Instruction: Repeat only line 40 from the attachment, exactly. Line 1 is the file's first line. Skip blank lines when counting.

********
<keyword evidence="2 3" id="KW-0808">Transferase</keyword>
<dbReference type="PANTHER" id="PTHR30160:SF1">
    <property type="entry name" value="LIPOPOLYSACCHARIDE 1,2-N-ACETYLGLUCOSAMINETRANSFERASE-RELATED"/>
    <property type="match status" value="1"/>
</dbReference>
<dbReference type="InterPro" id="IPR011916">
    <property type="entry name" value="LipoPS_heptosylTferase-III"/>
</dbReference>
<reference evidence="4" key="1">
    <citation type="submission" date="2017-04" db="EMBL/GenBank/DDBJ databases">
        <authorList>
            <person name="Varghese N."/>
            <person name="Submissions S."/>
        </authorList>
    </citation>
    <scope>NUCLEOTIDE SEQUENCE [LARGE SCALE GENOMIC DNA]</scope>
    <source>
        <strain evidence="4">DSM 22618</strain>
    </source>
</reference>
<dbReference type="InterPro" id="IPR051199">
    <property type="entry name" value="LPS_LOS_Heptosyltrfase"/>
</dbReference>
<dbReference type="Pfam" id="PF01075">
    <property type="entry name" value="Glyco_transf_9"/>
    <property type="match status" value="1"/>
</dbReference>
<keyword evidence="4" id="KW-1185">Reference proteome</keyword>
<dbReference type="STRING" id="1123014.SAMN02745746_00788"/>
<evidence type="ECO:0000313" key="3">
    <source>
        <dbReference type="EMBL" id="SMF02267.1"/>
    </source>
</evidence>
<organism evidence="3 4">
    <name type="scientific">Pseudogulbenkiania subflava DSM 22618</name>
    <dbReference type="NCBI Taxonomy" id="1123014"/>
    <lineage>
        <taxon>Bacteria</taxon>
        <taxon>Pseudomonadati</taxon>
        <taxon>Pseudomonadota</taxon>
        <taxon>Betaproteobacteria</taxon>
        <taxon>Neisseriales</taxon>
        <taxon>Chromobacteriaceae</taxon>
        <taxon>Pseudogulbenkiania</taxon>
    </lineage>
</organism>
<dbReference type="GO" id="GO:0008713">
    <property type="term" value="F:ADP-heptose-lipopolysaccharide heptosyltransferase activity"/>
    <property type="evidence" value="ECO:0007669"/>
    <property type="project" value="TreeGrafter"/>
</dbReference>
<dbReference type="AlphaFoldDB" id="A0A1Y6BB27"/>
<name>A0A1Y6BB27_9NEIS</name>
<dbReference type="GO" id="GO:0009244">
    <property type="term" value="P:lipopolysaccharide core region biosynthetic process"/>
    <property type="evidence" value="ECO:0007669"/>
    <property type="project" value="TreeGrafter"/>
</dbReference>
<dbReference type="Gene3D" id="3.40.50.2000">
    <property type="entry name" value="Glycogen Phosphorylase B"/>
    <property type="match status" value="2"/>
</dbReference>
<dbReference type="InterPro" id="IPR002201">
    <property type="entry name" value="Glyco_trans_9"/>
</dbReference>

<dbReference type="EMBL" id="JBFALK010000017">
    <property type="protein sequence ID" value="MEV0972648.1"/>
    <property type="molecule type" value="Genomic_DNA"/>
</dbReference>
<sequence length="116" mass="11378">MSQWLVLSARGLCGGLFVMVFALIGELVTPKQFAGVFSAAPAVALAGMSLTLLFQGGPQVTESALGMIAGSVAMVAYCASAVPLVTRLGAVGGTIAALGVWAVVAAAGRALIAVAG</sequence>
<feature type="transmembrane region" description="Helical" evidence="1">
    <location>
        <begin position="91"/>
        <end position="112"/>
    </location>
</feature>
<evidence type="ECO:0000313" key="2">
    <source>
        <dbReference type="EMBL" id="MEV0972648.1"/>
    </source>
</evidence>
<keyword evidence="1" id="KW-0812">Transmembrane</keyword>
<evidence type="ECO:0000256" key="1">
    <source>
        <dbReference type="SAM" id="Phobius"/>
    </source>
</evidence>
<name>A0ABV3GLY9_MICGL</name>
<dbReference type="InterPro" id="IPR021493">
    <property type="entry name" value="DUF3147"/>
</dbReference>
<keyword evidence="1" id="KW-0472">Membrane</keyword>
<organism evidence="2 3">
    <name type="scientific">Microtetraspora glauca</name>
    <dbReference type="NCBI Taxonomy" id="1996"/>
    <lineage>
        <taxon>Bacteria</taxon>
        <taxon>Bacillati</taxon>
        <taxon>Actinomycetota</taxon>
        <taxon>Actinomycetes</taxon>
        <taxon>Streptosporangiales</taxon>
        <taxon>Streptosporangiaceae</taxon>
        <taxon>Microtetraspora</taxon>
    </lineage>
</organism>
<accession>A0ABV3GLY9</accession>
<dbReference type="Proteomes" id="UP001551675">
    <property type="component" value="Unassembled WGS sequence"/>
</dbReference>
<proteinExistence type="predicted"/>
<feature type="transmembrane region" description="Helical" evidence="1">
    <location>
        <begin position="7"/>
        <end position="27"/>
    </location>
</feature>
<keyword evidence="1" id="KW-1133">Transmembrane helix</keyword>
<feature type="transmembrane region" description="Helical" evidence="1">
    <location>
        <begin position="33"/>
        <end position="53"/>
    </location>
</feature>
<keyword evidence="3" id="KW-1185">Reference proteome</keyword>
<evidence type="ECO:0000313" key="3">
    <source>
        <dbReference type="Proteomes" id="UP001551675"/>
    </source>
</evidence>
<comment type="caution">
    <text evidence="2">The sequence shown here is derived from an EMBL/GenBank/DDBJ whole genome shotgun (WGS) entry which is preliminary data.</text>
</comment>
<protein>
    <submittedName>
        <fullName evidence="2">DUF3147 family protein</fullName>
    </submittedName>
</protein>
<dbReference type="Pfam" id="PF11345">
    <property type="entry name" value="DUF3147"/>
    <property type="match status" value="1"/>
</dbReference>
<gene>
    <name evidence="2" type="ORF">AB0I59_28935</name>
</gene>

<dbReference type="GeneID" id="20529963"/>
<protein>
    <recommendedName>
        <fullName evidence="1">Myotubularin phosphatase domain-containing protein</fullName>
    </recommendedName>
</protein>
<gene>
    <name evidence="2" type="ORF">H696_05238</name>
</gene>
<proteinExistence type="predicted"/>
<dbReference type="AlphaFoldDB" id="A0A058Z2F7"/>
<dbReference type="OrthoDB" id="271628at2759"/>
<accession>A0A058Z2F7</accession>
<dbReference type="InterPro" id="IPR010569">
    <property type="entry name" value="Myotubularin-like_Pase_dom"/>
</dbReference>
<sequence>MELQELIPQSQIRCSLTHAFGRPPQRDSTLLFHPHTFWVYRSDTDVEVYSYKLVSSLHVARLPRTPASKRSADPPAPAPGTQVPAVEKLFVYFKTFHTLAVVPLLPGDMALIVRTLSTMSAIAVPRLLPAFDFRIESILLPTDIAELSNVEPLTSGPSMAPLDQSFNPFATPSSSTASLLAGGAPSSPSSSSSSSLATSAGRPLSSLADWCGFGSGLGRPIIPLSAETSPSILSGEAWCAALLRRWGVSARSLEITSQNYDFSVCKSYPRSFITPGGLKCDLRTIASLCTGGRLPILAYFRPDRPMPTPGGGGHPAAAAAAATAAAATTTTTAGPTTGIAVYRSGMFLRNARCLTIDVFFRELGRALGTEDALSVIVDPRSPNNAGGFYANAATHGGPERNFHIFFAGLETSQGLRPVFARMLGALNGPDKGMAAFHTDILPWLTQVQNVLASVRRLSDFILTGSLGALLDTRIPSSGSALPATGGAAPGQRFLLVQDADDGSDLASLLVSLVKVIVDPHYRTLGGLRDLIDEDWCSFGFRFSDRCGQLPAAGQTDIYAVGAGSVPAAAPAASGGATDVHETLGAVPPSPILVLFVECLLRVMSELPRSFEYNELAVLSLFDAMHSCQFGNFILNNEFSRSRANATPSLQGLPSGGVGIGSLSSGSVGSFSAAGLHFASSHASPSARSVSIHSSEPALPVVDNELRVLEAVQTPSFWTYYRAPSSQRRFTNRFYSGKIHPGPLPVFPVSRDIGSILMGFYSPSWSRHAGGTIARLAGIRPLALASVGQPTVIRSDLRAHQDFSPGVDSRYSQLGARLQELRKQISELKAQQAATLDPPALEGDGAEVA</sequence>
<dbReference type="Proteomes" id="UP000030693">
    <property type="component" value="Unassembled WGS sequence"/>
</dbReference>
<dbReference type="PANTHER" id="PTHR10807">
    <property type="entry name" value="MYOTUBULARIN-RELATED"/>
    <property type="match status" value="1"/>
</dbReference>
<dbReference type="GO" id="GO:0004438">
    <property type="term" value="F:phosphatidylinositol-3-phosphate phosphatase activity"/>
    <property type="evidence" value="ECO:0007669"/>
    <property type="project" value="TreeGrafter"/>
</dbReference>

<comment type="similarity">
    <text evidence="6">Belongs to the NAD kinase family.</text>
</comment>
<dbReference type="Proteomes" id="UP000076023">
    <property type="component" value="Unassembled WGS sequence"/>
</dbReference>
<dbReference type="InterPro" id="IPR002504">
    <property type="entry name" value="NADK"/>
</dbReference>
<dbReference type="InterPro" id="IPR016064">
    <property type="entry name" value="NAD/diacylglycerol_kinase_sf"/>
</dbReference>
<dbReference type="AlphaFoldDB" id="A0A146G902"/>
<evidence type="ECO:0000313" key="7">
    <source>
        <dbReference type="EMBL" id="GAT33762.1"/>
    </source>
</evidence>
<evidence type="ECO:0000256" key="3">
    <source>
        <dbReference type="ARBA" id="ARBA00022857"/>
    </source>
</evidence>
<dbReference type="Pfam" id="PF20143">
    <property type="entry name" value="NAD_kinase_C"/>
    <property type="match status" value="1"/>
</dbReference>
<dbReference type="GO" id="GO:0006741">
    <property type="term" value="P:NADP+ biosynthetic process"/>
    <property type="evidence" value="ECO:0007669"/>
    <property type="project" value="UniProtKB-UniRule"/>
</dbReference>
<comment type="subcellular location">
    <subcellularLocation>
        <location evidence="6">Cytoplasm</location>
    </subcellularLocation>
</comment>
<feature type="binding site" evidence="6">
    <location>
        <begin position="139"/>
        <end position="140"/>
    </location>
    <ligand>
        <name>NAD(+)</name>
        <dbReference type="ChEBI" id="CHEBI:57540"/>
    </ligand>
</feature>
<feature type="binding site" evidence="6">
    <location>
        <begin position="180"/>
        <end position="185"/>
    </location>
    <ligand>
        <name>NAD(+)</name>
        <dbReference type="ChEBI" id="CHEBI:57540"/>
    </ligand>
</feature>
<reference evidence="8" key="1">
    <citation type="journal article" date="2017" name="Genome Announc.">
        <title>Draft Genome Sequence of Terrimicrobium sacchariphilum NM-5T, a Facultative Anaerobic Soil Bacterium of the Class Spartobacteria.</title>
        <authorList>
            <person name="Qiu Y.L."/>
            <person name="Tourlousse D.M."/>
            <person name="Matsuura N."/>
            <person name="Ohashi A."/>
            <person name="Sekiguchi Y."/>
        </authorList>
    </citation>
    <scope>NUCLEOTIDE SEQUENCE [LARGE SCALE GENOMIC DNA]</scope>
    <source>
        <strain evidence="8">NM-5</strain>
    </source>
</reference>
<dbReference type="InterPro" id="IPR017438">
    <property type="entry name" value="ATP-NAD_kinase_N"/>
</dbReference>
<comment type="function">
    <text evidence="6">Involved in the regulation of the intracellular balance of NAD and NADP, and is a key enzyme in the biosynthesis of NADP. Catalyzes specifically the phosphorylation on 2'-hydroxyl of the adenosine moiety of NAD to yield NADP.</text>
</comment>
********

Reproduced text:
        <taxon>Pseudomonadati</taxon>